We Need to Talk About Excellence

Fun Palaces’ Co-Director Stella Duffy on ‘excellence’ :

We’re halfway through the Arts Council’s 2010-2020 ten year strategic framework, Great Art and Culture for Everyone, and the five goals still seem viable and important in terms of what we might yet all do to create value as artists and arts practitioners, even – or especially – in straightened times.

  1. Excellence is thriving and celebrated in the arts, museums and libraries.
  2. Everyone has the opportunity to experience and be inspired by the arts, museums and libraries.
  3. The arts, museums and libraries are resilient and environmentally sustainable.
  4. The leadership and workforce in the arts, museums and libraries are diverse and appropriately skilled.
  5. Every child and young person has the opportunity to experience the richness of the arts, museums and libraries.

Those of us who care about fairer, more shared use, of already-existing buildings will agree that point 3 might actually mean building less, and better use of the buildings we already have. However, the really tricky point, as it has been for some time, is the word EXCELLENCE.

And that’s not merely because excellence is such a highly subjective term – whose ‘excellent’ dance, music, literature etc do we use as the standard? Michael Gove’s standard of excellence? Tracey Emin’s standard of excellence? The ‘excellent’ that is the standard of the disaffected fifteen year old who lives up the road from me in Loughborough Junction? (Arguably, if we do want every child and young person “to experience the richness of the arts, museums and libraries” then it’s possible that this latter standard of excellence is the one we ought to put our highest store by.)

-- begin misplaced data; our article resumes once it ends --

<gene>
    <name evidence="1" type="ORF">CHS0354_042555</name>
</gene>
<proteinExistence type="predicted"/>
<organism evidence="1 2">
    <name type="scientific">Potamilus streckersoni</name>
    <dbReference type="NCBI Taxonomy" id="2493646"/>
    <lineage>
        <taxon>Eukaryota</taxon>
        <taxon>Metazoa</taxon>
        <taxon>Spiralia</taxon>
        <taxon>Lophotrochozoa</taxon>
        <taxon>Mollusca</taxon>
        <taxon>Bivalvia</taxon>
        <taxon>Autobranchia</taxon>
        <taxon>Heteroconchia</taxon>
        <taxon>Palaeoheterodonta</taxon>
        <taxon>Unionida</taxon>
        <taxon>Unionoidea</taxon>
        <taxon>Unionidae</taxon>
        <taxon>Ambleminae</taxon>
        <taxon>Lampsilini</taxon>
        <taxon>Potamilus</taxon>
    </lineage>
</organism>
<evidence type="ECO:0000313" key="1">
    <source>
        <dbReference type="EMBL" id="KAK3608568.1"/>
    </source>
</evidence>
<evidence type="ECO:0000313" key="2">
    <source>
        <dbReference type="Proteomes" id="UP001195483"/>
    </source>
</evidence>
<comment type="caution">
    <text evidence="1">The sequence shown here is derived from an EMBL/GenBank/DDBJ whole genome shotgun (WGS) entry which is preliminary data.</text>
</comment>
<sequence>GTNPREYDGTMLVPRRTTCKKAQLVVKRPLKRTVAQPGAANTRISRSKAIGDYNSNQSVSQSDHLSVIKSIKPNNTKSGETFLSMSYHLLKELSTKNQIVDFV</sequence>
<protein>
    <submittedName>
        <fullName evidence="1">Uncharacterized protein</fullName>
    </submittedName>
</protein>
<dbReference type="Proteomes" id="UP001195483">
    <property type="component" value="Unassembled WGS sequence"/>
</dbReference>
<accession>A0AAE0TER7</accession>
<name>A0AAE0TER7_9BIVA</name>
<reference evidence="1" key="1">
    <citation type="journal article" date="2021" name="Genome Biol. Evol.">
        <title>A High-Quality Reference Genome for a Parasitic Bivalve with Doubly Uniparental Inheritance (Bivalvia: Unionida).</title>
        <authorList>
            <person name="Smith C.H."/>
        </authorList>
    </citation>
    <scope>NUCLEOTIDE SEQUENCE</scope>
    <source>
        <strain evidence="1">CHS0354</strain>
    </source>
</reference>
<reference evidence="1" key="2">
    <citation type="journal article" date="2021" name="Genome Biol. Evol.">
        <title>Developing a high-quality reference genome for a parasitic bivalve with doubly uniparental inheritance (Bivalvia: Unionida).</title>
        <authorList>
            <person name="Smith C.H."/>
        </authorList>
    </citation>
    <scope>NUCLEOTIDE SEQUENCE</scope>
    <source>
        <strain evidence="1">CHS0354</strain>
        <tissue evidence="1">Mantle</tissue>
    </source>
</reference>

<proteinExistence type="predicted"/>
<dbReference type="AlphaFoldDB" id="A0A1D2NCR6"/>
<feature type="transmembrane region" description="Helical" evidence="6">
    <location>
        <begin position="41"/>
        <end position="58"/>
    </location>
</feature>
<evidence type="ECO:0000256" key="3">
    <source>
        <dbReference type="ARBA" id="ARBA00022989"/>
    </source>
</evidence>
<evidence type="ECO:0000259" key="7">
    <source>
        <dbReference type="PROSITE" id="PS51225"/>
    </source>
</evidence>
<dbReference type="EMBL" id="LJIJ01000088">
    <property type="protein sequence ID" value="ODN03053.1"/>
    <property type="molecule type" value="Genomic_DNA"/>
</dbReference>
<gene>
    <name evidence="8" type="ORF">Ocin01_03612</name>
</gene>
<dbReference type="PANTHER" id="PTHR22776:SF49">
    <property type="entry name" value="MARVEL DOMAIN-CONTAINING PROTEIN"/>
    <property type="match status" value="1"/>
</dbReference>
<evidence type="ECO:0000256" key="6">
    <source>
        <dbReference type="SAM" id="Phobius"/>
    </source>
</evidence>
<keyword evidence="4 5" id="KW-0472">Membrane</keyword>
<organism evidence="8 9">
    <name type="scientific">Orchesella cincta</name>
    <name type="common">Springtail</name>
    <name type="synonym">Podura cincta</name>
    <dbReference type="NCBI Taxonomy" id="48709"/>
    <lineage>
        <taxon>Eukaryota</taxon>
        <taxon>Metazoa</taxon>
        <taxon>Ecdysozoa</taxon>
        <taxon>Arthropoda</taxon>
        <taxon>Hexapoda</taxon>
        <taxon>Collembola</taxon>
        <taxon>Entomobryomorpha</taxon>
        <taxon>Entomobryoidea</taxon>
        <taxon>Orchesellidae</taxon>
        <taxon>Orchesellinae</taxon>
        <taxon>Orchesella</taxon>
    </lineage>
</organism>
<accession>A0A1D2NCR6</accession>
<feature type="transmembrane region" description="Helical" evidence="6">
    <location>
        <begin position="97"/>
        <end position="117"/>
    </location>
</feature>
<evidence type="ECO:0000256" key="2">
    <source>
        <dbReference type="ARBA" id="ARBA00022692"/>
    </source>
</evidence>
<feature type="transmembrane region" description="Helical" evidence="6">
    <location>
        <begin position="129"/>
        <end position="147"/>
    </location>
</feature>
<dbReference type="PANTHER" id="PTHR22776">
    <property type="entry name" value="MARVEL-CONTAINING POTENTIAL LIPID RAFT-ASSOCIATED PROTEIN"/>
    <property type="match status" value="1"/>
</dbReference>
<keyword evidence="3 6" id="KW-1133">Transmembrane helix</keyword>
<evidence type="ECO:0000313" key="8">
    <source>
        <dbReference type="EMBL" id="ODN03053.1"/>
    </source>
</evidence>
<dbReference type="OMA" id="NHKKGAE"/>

What if excellence wasn’t – as it all too often is now – used to mean ‘high art’, used as a judgment of quality?

What if ‘excellent’ meant that work which was most inclusive, encouraged engagement from the most people, reached out to the widest range of people – enabled and inspired the greatest number, not only of existing artists, but of potential artists?

As long as all of our people do not have the opportunity to experience and be inspired by the arts, museums and libraries, and further, do not have the opportunity to create the arts, museums and libraries (and those of us working in the arts know only too well that they don’t) we simply cannot say that ANY of our work is excellent. The pool from which our ‘excellent’ is judged is too small.

When we are, finally, enabling or engaging EVERY potential artist in Britain, every writer, every creator, every curator, only then can we say that work or this is ‘excellent’, only then will it be appropriate to make such a judgment.

Until we have excellence of engagement, enabling not only arts for all, but the possibility that every potential artist has the opportunity to discover and develop their creativity, then we are not only losing present and future artists, we are losing their work. (And because we believe in the value of linking arts and sciences, in the possibility of great new work when we link arts and sciences, Fun Palaces would extend this need to reach further, deeper, to every potential scientist too.)

We cannot know what excellence is, because we are not yet offering everyone the opportunity to be creative – therefore, without excellence of engagement, there can be no true excellence of work.

(And yes, of course we think Fun Palaces is one of the ways to achieve this excellence.)